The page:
Well obviously I do not stand under it, but I do totally comprehend what this is about. Strange that you claim to know what I "understand", I would say that it is arrogant to claim to know that. Just because you seem to think erroneously that it is a mainstream issue does not make it so. I think it is extremist to claim that commons categories are a mainstream issue. That is quite absurd. You make no point other then you disagree with me but you seem to object to me stating my disagreement. That seems to be the actions of an extremist does it not? Oxyman (talk) 01:49, 11 January 2019 (UTC)Reply[reply]
  • @Oxyman: you just said that «social justice agendas should have no place on commons». (Let’s that sink for just a bit.) This is a free media repository — its very basic idea is about social justice: inclusive, diverse, empowering, intersectional. Now, why don’t you let go of the dog whistles and speak clearly about what’s bugging you? -- Tuválkin 04:15, 11 January 2019 (UTC)Reply[reply]
Please don't misquote me or take what I said out of context, I actually said "Extremist political and social justice agendas should have no place on commons." I thereby equated this type of social justice agenda to extremist politics which is what this is actually about. You'll have to educate me as to what exactly "let go of the dog whistles" means as I have no idea. I think commons should be allowed to go about it's mission of providing a free media repository without pressure or lobbying from extremist political interests which will inevitably end up in some form of censorship. This means that people creating legitimate categories should be able to go about their business with people assuming good faith. This entire imagined issue only exists in the minds of people assuming bad faith. Oxyman (talk) 12:18, 11 January 2019 (UTC)Reply[reply]
  • @Jmabel: (answer to the 19.01.11+01:05 post above): You’re not the only person troubled by the matter. I am however at odds about what to do. In my views of Commons, categorization is paramount — as I see it as the tool of choice for most uses, including search and selection by reusers, who are through cats shown multiple choices for the same file usage need. I have no qualms about throughly categorizing all aspects of, say, this photo, for a reuser might be looking for one or several of those specific traits. I understand that there is a difference between categorizing something as "Trams on steep grades" or as "Kneeling redhead women looking at the viewer", and maybe that’s why my work in Commons is more often about the former than about the latter. However:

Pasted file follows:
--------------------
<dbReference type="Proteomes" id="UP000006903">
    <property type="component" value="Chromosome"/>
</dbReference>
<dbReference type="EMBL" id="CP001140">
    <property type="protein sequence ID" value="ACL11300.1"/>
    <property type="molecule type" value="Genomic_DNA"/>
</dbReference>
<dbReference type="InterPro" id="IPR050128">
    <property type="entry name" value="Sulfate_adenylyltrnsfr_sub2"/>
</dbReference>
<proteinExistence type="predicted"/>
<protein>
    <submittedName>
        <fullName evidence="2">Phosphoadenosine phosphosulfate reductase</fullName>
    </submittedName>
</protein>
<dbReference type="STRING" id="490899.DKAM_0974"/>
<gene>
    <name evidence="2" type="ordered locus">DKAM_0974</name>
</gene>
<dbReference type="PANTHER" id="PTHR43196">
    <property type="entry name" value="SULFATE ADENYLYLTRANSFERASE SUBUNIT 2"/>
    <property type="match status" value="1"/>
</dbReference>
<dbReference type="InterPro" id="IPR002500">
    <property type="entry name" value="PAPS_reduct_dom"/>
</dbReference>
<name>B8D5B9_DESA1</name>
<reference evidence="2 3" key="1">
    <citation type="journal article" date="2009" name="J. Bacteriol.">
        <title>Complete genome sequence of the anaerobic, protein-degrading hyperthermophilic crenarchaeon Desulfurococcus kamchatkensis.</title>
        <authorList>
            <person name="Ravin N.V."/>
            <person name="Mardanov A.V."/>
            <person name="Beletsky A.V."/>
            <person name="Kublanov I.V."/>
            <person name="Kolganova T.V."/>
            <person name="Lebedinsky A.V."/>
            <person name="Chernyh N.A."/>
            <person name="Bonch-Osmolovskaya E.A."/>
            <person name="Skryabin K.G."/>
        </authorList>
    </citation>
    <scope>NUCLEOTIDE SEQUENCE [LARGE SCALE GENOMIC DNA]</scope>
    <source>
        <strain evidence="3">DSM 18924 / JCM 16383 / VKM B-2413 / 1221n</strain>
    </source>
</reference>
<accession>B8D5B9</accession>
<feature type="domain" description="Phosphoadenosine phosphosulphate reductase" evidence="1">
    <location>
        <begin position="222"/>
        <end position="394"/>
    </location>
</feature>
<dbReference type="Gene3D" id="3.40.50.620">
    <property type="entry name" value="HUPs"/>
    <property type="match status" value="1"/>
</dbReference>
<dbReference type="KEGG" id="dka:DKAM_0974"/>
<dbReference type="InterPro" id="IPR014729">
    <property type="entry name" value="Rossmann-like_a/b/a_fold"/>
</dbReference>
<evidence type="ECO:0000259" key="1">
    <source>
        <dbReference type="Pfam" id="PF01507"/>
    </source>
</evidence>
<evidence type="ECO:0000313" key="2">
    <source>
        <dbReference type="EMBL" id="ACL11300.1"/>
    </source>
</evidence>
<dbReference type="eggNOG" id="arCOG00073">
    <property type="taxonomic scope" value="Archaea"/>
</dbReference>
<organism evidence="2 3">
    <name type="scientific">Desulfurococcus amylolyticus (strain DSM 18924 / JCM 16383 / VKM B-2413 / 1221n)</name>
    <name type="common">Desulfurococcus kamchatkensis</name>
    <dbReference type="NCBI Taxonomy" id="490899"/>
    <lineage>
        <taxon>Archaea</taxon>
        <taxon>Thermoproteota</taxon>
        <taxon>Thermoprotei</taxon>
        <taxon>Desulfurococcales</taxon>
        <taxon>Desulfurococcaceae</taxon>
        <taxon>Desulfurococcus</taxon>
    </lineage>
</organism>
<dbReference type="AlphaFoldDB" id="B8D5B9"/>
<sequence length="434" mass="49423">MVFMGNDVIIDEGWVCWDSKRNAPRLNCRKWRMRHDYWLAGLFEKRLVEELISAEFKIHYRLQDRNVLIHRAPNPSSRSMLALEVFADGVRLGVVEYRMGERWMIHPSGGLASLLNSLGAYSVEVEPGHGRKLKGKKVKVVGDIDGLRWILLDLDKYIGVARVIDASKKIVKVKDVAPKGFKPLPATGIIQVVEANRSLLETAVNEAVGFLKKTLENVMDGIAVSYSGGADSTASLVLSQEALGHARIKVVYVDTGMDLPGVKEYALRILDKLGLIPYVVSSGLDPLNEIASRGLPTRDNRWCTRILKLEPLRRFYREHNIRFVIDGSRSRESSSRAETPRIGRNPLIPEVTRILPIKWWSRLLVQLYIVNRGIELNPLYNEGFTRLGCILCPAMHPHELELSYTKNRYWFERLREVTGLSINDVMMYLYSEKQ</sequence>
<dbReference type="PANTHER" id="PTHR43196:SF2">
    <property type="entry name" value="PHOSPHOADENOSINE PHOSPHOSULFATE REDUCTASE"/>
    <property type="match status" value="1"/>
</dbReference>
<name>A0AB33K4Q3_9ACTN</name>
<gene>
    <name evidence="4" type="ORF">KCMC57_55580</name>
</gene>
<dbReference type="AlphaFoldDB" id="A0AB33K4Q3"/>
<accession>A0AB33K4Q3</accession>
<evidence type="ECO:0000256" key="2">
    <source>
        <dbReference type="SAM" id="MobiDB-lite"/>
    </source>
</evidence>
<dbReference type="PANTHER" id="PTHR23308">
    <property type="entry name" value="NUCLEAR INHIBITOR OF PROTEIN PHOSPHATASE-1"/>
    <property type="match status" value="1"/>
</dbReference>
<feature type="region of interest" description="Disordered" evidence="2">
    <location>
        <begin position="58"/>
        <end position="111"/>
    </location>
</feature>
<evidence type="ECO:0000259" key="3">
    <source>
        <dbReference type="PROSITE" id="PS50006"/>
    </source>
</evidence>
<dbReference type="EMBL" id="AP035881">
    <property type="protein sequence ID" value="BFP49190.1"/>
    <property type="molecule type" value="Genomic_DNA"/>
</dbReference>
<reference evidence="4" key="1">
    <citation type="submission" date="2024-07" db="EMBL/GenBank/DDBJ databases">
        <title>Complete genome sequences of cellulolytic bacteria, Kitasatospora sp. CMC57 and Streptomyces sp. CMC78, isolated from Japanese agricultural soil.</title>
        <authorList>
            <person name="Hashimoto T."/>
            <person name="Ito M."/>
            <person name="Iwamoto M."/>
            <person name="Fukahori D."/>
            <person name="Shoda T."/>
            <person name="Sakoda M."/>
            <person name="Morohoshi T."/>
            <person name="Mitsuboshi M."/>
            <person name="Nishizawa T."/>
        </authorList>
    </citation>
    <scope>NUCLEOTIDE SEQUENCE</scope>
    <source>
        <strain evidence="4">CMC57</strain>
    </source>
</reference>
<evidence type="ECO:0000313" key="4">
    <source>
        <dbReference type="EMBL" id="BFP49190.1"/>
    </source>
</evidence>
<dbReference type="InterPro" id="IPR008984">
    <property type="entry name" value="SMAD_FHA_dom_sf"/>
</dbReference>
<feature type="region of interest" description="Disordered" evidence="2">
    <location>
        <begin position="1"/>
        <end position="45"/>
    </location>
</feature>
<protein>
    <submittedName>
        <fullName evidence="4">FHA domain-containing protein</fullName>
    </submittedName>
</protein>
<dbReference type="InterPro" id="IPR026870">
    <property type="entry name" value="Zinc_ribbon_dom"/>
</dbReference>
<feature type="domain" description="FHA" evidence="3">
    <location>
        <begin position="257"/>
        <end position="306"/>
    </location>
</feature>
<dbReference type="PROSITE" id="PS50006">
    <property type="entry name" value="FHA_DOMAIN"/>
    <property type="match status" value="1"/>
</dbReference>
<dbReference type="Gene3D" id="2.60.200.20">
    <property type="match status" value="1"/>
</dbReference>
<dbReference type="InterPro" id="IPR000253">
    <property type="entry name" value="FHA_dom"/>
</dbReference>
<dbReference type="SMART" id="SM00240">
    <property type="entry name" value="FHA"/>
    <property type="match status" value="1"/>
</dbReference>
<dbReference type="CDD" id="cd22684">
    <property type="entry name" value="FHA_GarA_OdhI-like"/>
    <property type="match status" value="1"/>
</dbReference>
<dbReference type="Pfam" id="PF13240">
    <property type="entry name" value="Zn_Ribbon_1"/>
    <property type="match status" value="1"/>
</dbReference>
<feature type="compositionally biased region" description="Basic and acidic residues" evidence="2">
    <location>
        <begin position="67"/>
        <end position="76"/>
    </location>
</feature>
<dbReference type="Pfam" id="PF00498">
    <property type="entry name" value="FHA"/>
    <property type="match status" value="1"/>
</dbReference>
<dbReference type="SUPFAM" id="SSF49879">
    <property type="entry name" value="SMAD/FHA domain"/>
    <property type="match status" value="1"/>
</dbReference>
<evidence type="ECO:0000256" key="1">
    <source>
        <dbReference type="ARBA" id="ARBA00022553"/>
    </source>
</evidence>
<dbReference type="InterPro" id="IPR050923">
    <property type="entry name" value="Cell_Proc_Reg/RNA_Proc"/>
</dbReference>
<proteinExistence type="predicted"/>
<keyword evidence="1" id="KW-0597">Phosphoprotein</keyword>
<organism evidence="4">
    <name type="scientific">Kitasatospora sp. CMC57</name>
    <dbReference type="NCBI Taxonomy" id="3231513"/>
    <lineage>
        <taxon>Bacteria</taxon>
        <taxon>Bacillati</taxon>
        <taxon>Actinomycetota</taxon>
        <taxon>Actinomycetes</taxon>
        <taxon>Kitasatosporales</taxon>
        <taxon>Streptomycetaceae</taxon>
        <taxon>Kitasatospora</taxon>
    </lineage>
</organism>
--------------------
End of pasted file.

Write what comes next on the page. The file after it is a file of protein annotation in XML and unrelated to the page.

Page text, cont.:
• detailed categorization of a human subject should not be problematic in and by itself, any more detailed categorization of anything else is (and of course I’m excluding here inappropriate cats a troll might create and or redlink to a photo);
  • perverts might make use of detailed categorization for sure (although I find unlikely it’s a widespread situation, given the amount of material online specifically targeted, easier to find and browse than Wikimedia Commons), but then again if we shy from catering for those who seek avidly always and only for, say, "Smiling topless women with crowfeet (freckles apparent), supine, sunglasses on forehead", we will be unavoidably catering for those who are not any less unsavory but who settle for "Nude women" and anything goes (we could avoid the categarization of nudity wholesale, but that raises a host of other issues, probably worse, and that was explicitly not your point);